As the medical world continues to redefine certain words, it is becoming ever more difficult to find a correct word in Maltese for certain technical ones in English. There is currently substantial debate going on whether technical terms should be kept in the original English or should be translated into the Maltese vernacular. Howevers some medical terms are extremely hard to find alternatives for in Maltese. Let’s start with a few examples:
Test-kit ; There is really no word in maltese for the term test-kit. A loose translation would be ‘Kit ghat-testijiet’ . Ideally this term should remain in English.
Rectum; Again, no word exists for this organ in Maltese although there are some words which can make up such as ‘it-tarf tal-musrana’. In this case the English word can also be desirable here.
Carbohydrates; There is debate whether this word should be left in English or translated literally to ‘karbo-idrati’ which is derived from the italian language, as is often done with many terms. Although this is technically correct, the English term sounds far much better.
There are other words such as ‘musrana il-kbira’ which is a proper translation for colon . Still several other words of a much more technical nature struggle to provide a Maltese alternative.
Using maltese words instead of the english might make it easier for the ordinary patient to understand while medical matters are being explained to him or her besides making a better sounding conversation while medical professionals are talking about medical subjects in maltese on television . The National Council for the Maltese Language issued a document for discussion in 2008 where the subject of translation from English to Maltese was given a pretty detailed run through with a large number of academics and authors voicing their views. However notwitstanding the many opinions brought forward there are still no clear guidelines how this problem should be tackled.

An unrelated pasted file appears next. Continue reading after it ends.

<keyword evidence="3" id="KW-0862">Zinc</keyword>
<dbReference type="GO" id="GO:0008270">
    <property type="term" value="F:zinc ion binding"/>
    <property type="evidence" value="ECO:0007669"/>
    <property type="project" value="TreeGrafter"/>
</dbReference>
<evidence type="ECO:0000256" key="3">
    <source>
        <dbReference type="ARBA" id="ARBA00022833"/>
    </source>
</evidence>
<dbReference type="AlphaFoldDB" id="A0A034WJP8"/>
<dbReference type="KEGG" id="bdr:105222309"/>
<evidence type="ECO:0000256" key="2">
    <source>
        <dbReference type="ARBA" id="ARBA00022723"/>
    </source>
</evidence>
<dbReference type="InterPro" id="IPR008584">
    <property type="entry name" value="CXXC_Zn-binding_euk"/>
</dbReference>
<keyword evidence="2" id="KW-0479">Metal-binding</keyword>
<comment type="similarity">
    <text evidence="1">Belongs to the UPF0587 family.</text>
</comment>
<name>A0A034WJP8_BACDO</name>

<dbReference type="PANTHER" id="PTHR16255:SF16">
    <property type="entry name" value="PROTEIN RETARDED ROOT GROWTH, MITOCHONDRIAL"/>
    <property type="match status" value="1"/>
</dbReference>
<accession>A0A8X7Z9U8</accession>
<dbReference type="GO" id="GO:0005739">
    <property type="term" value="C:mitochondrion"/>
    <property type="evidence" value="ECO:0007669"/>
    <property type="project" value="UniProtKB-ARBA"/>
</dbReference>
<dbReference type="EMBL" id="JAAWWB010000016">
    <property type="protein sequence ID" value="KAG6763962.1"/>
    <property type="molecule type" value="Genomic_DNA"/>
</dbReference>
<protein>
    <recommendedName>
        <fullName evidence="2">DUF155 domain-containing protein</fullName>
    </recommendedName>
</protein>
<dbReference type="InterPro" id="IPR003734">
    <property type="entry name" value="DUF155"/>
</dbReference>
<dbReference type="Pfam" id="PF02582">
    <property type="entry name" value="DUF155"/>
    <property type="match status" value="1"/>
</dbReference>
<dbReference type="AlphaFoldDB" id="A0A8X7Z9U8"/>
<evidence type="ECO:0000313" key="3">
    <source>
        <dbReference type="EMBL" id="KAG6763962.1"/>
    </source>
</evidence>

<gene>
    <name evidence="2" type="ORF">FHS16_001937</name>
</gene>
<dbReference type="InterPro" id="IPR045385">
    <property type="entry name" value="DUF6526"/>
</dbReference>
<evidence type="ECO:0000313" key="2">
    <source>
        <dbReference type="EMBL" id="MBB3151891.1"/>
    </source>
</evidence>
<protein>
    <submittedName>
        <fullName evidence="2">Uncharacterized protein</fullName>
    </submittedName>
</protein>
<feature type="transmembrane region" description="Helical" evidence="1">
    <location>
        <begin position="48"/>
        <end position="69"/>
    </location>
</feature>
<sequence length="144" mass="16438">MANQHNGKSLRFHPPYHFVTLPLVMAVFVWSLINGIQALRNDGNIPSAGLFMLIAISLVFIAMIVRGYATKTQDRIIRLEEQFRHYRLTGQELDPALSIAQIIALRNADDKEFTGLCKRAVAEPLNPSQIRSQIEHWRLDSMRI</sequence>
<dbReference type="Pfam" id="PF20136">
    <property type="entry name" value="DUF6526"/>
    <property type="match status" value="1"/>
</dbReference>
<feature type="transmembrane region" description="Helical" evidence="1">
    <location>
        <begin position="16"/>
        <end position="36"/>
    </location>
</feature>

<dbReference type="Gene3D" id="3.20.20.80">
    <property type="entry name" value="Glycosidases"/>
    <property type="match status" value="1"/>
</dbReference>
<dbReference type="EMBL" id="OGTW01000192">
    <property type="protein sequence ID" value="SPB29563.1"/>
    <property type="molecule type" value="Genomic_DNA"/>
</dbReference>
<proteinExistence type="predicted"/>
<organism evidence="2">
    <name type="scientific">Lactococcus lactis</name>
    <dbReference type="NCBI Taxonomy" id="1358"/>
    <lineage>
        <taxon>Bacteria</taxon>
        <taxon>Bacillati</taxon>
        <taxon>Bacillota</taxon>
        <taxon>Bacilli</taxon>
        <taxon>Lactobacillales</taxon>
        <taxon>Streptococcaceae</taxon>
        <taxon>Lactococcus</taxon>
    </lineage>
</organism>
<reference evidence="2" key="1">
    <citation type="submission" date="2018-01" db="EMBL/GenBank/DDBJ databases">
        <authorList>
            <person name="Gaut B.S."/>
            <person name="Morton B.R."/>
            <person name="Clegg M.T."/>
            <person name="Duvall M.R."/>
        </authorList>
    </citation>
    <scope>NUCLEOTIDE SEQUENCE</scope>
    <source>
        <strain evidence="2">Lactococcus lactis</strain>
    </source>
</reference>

The document also included an exhaustive list of words extracted from a Maltese newspaper over some months which were the literal translations of English words. Several were pretty obvious phonetic translations which sound quite cheap and shabby – ‘konkrit’ and ‘kompjuterizzat’ come to mind immediately.
A translation source who works for the EU explained that so far they have only tackled chemical substances but there is a general tendency to use Italian as a base in this field (French is also very helpful). Other sources admitted that it is not all easy finding the correct term in maltese.
More often than not, translators directly translate terms into the local written alphabet thus eliminating their need to find a term in our language since the foreign term becomes understood by everyone and is assimilated in everyday life.
A typical case in point is the word amphetamine which when translated into Maltese is written ‘amfetamini’. Obviously there is no such word in Maltese with that description so the meaning has to be taken directly from the English word.
With an army of maltese translators in Brussels and Luxembourg translating huge volumes of technical terms into Maltese, the problem has undoubtedly only grown greater. It is obvious that Maltese is an entirely unique language and it should be treated as such. All translation projects with Maltese as a target language should be carried out by native speakers. However proper guidelines for medical words should be introduced without delay as even professional article writers have no guidance when faced with a myriad of technical terms to use and write about. Of late , many drug companies have been translating the package inserts of medicines into maltese language which is a good step but highlights the problem of lack of guidlines in translating scientific jargon into maltese.
Dr Etienne Grech is a Family Doctor